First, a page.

How to Recover After Identity Theft
Mitigate the Damage and Repair Your Credit
The unthinkable has happened. You've just learned that your identity was stolen. Now what? First, do not panic. Panic is your worst enemy in any situation because it can influence you to take actions that aren't at all useful. Instead, try to remain calm. It could take a long time before everything is back to normal, but these actions can help you regain control of your identity no matter where you are in the process.
Discovering that your identity was stolen is usually shocking and probably scary. It's such a shock not just because it's been stolen, but because the damage has already been done. You are most likely to discover identity fraud when you receive a tax bill, have a credit or mortgage application denied, or when you're arrested for something that you didn't do.
One key to recovering from identity theft quickly is to act quickly. Reporting the theft to the right agencies is critical. The Federal Trade Commission (FTC) Identify Theft Bureau should be the first agency you contact.
When you file an identity theft police report, whether the police come to talk to you directly or you are filling it out online, you will want to provide a lot of specific information. If you know specific dates of fraudulent purchases, accounts that were opened in your name, businesses that were used, or have some idea who may be behind the theft, you will want to include that information in the report.
Once you have filed an identity theft police report, make sure you receive a copy of it.
After you file identity theft complaints with the FTC and your local law enforcement agencies, what's next? It's hard to know how to proceed. Your first instinct may be to fight problems as they arise. But there's a better way.
When your identity is stolen, there is an excellent chance that your credit has been compromised. As a result, your credit report may now reflect problems you didn't create, and that may cause serious issues down the line. Instead of waiting to see what happens, you can begin monitoring your credit report and managing any financial damage that has been done.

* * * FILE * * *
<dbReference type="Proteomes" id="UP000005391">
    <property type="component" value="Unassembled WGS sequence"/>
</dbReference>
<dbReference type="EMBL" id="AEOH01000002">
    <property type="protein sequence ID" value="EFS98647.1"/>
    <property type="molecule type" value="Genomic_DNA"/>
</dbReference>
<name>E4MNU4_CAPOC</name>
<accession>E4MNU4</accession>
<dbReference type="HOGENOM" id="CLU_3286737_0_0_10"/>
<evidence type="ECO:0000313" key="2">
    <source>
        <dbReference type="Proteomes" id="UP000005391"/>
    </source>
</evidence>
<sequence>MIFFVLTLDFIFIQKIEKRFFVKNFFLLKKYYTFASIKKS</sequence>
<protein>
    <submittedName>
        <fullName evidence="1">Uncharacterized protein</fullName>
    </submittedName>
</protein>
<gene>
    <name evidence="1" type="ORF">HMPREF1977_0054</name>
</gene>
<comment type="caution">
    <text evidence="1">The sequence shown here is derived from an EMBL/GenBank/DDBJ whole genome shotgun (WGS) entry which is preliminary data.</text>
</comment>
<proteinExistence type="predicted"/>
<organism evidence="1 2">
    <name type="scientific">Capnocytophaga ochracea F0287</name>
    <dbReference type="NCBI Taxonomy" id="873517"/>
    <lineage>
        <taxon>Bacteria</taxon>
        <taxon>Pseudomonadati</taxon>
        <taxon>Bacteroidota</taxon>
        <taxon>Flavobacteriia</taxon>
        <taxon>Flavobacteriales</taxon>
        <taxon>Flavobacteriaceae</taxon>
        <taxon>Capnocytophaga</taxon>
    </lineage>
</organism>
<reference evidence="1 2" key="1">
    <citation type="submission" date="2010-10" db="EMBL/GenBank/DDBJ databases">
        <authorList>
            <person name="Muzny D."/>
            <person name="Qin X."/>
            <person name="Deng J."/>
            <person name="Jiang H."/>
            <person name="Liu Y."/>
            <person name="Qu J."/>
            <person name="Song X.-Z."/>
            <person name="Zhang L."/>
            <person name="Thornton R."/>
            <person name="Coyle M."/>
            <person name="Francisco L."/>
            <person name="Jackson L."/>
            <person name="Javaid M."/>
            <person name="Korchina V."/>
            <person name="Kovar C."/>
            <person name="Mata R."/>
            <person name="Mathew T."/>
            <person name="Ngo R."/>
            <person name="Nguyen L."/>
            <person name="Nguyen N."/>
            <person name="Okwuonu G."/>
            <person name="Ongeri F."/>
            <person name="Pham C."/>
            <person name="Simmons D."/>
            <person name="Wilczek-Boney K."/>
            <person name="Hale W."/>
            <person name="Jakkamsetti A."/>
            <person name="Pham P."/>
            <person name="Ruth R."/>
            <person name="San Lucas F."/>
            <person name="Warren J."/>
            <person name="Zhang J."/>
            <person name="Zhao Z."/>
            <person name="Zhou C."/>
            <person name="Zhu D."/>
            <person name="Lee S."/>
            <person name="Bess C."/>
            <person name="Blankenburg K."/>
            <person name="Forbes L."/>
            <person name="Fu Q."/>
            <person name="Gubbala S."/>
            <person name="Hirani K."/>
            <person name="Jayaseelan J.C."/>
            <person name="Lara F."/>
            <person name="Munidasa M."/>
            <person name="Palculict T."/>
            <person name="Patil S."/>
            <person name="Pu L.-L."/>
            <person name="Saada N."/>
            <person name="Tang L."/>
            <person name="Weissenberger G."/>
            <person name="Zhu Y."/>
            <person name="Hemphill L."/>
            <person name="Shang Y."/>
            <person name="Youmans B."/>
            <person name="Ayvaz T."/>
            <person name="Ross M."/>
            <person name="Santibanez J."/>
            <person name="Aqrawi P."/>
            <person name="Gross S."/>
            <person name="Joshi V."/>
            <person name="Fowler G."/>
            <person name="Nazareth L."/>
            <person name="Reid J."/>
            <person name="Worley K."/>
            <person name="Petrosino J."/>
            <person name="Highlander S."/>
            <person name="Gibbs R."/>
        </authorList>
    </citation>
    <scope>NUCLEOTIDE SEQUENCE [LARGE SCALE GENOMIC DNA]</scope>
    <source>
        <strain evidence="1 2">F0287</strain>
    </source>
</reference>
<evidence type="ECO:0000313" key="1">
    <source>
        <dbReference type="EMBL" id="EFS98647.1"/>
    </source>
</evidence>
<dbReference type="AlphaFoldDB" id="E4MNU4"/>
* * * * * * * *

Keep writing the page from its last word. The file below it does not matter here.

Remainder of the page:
Since most identity theft is discovered because of the financial damage that's done, this is a very important step in your recovery.
If you do discover problems with your credit reports, you will need to address them directly by placing a fraud alert and/or security freeze on your credit file, and then go about fixing the errors.
A fraud alert is a service that is offered through the credit bureaus. It adds one more layer of protection to your identity. If you, or someone else, apply for credit using your name, the creditor or lender will be prompted to verify identity before giving a line of credit.
A security freeze or credit freeze is a service that will lock down a person’s credit file so that a lender cannot check their credit. This is also a good way to prevent criminals from opening new accounts under the name or Social Security number of someone who has frozen their credit.
Even when you're moving quickly and handling everything properly, you'll encounter roadblocks on the way to recovering your identity. Some of those roadblocks can be cleared if you understand your rights as a consumer. The FTC can inform you of your rights.
Visit the website of the Identity Theft Bureau of the FTC, where you will find a huge array of resources. Among other tools, you'll find a step-by-step guide to recovery, as well as sample letters to write, contact information, and much more.
One mistake that identity theft victims make is assuming that once they've cleaned up the damage done by identity theft, it's over. Not true. It's not all that uncommon for identity thieves to strike the same victims over and over again.
To prevent thieves from striking repeatedly, you need to constantly monitor your credit and be vigilant against future identity theft attacks.